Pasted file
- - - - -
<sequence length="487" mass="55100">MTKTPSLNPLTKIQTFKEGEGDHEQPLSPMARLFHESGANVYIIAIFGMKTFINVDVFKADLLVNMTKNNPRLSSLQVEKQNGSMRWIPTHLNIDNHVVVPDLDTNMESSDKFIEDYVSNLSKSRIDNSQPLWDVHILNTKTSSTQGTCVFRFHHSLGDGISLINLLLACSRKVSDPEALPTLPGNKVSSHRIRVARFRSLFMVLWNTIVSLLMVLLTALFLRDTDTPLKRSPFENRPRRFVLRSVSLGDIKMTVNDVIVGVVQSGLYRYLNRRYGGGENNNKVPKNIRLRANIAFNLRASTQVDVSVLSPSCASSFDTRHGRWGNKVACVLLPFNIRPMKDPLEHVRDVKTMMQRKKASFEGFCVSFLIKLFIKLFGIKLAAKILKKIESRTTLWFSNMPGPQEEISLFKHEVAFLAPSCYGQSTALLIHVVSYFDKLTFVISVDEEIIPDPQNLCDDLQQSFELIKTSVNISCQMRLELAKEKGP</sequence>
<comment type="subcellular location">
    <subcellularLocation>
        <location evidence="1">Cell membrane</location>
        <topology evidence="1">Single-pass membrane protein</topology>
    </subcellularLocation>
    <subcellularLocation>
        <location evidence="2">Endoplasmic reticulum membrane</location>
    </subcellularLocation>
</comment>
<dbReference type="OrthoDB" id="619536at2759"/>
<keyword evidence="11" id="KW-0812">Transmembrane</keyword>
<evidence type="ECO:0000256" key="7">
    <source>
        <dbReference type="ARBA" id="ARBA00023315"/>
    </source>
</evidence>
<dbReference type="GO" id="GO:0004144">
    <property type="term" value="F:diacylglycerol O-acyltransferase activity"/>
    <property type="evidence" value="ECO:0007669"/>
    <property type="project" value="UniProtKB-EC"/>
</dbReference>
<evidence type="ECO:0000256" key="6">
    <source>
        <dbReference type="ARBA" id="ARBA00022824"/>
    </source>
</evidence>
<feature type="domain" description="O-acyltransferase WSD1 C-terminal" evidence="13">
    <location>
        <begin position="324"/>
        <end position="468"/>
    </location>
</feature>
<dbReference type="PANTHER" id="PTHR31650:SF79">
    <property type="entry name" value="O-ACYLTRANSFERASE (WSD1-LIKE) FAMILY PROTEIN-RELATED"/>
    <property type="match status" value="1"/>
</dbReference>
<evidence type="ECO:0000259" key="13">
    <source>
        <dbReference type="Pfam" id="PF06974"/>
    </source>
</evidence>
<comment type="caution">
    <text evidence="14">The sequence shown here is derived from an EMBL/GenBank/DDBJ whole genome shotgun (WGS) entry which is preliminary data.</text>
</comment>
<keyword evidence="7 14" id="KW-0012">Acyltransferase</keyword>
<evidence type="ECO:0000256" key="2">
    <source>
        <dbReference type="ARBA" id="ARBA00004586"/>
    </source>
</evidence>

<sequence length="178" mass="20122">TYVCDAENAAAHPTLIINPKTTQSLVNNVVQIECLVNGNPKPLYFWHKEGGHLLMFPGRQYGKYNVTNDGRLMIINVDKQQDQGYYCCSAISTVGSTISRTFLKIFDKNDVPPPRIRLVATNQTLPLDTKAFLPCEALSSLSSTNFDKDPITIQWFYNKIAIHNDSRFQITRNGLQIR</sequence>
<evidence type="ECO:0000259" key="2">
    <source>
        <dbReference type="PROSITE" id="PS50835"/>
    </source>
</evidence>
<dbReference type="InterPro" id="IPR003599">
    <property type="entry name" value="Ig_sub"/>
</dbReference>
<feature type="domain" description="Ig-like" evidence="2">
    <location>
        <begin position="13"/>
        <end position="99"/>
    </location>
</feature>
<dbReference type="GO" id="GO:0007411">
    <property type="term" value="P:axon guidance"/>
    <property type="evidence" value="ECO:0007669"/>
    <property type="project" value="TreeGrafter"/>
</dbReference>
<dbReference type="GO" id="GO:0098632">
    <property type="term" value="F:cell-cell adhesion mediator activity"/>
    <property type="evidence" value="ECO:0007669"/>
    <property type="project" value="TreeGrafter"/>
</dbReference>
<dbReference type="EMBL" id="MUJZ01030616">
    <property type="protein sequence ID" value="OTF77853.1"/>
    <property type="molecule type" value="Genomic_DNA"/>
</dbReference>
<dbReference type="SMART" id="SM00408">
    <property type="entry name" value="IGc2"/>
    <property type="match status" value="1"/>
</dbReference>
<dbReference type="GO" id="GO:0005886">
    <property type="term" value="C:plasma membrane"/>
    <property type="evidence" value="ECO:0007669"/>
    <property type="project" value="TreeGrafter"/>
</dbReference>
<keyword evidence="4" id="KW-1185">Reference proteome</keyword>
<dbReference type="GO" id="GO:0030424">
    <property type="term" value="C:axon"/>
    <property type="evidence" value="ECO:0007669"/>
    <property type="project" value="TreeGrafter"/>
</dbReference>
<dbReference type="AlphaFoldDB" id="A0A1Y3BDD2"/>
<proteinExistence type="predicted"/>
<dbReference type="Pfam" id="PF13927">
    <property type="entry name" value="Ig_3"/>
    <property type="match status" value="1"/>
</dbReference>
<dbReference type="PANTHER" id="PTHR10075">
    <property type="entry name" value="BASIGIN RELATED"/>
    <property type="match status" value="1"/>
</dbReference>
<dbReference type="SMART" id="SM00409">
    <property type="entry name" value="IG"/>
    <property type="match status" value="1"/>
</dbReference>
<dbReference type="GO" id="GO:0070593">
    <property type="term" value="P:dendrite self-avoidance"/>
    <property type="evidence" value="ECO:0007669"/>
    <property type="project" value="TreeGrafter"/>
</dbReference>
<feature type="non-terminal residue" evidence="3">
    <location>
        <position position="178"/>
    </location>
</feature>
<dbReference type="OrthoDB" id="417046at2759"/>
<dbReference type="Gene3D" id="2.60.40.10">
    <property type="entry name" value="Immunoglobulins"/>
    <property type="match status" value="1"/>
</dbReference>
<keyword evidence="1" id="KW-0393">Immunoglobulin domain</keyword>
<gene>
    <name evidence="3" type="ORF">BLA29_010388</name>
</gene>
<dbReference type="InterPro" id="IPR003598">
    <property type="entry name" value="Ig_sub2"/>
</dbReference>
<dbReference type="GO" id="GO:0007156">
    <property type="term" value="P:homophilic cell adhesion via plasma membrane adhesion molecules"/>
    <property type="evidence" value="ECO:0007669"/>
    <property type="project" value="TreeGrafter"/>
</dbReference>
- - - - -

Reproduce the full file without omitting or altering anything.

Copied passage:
<sequence length="487" mass="55100">MTKTPSLNPLTKIQTFKEGEGDHEQPLSPMARLFHESGANVYIIAIFGMKTFINVDVFKADLLVNMTKNNPRLSSLQVEKQNGSMRWIPTHLNIDNHVVVPDLDTNMESSDKFIEDYVSNLSKSRIDNSQPLWDVHILNTKTSSTQGTCVFRFHHSLGDGISLINLLLACSRKVSDPEALPTLPGNKVSSHRIRVARFRSLFMVLWNTIVSLLMVLLTALFLRDTDTPLKRSPFENRPRRFVLRSVSLGDIKMTVNDVIVGVVQSGLYRYLNRRYGGGENNNKVPKNIRLRANIAFNLRASTQVDVSVLSPSCASSFDTRHGRWGNKVACVLLPFNIRPMKDPLEHVRDVKTMMQRKKASFEGFCVSFLIKLFIKLFGIKLAAKILKKIESRTTLWFSNMPGPQEEISLFKHEVAFLAPSCYGQSTALLIHVVSYFDKLTFVISVDEEIIPDPQNLCDDLQQSFELIKTSVNISCQMRLELAKEKGP</sequence>
<comment type="subcellular location">
    <subcellularLocation>
        <location evidence="1">Cell membrane</location>
        <topology evidence="1">Single-pass membrane protein</topology>
    </subcellularLocation>
    <subcellularLocation>
        <location evidence="2">Endoplasmic reticulum membrane</location>
    </subcellularLocation>
</comment>
<dbReference type="OrthoDB" id="619536at2759"/>
<keyword evidence="11" id="KW-0812">Transmembrane</keyword>
<evidence type="ECO:0000256" key="7">
    <source>
        <dbReference type="ARBA" id="ARBA00023315"/>
    </source>
</evidence>
<dbReference type="GO" id="GO:0004144">
    <property type="term" value="F:diacylglycerol O-acyltransferase activity"/>
    <property type="evidence" value="ECO:0007669"/>
    <property type="project" value="UniProtKB-EC"/>
</dbReference>
<evidence type="ECO:0000256" key="6">
    <source>
        <dbReference type="ARBA" id="ARBA00022824"/>
    </source>
</evidence>
<feature type="domain" description="O-acyltransferase WSD1 C-terminal" evidence="13">
    <location>
        <begin position="324"/>
        <end position="468"/>
    </location>
</feature>
<dbReference type="PANTHER" id="PTHR31650:SF79">
    <property type="entry name" value="O-ACYLTRANSFERASE (WSD1-LIKE) FAMILY PROTEIN-RELATED"/>
    <property type="match status" value="1"/>
</dbReference>
<evidence type="ECO:0000259" key="13">
    <source>
        <dbReference type="Pfam" id="PF06974"/>
    </source>
</evidence>
<comment type="caution">
    <text evidence="14">The sequence shown here is derived from an EMBL/GenBank/DDBJ whole genome shotgun (WGS) entry which is preliminary data.</text>
</comment>
<keyword evidence="7 14" id="KW-0012">Acyltransferase</keyword>
<evidence type="ECO:0000256" key="2">
    <source>
        <dbReference type="ARBA" id="ARBA00004586"/>
    </source>
</evidence>

<sequence length="178" mass="20122">TYVCDAENAAAHPTLIINPKTTQSLVNNVVQIECLVNGNPKPLYFWHKEGGHLLMFPGRQYGKYNVTNDGRLMIINVDKQQDQGYYCCSAISTVGSTISRTFLKIFDKNDVPPPRIRLVATNQTLPLDTKAFLPCEALSSLSSTNFDKDPITIQWFYNKIAIHNDSRFQITRNGLQIR</sequence>
<evidence type="ECO:0000259" key="2">
    <source>
        <dbReference type="PROSITE" id="PS50835"/>
    </source>
</evidence>
<dbReference type="InterPro" id="IPR003599">
    <property type="entry name" value="Ig_sub"/>
</dbReference>
<feature type="domain" description="Ig-like" evidence="2">
    <location>
        <begin position="13"/>
        <end position="99"/>
    </location>
</feature>
<dbReference type="GO" id="GO:0007411">
    <property type="term" value="P:axon guidance"/>
    <property type="evidence" value="ECO:0007669"/>
    <property type="project" value="TreeGrafter"/>
</dbReference>
<dbReference type="GO" id="GO:0098632">
    <property type="term" value="F:cell-cell adhesion mediator activity"/>
    <property type="evidence" value="ECO:0007669"/>
    <property type="project" value="TreeGrafter"/>
</dbReference>
<dbReference type="EMBL" id="MUJZ01030616">
    <property type="protein sequence ID" value="OTF77853.1"/>
    <property type="molecule type" value="Genomic_DNA"/>
</dbReference>
<dbReference type="SMART" id="SM00408">
    <property type="entry name" value="IGc2"/>
    <property type="match status" value="1"/>
</dbReference>
<dbReference type="GO" id="GO:0005886">
    <property type="term" value="C:plasma membrane"/>
    <property type="evidence" value="ECO:0007669"/>
    <property type="project" value="TreeGrafter"/>
</dbReference>
<keyword evidence="4" id="KW-1185">Reference proteome</keyword>
<dbReference type="GO" id="GO:0030424">
    <property type="term" value="C:axon"/>
    <property type="evidence" value="ECO:0007669"/>
    <property type="project" value="TreeGrafter"/>
</dbReference>
<dbReference type="AlphaFoldDB" id="A0A1Y3BDD2"/>
<proteinExistence type="predicted"/>
<dbReference type="Pfam" id="PF13927">
    <property type="entry name" value="Ig_3"/>
    <property type="match status" value="1"/>
</dbReference>
<dbReference type="PANTHER" id="PTHR10075">
    <property type="entry name" value="BASIGIN RELATED"/>
    <property type="match status" value="1"/>
</dbReference>
<dbReference type="SMART" id="SM00409">
    <property type="entry name" value="IG"/>
    <property type="match status" value="1"/>
</dbReference>
<dbReference type="GO" id="GO:0070593">
    <property type="term" value="P:dendrite self-avoidance"/>
    <property type="evidence" value="ECO:0007669"/>
    <property type="project" value="TreeGrafter"/>
</dbReference>
<feature type="non-terminal residue" evidence="3">
    <location>
        <position position="178"/>
    </location>
</feature>
<dbReference type="OrthoDB" id="417046at2759"/>
<dbReference type="Gene3D" id="2.60.40.10">
    <property type="entry name" value="Immunoglobulins"/>
    <property type="match status" value="1"/>
</dbReference>
<keyword evidence="1" id="KW-0393">Immunoglobulin domain</keyword>
<gene>
    <name evidence="3" type="ORF">BLA29_010388</name>
</gene>
<dbReference type="InterPro" id="IPR003598">
    <property type="entry name" value="Ig_sub2"/>
</dbReference>
<dbReference type="GO" id="GO:0007156">
    <property type="term" value="P:homophilic cell adhesion via plasma membrane adhesion molecules"/>
    <property type="evidence" value="ECO:0007669"/>
    <property type="project" value="TreeGrafter"/>
</dbReference>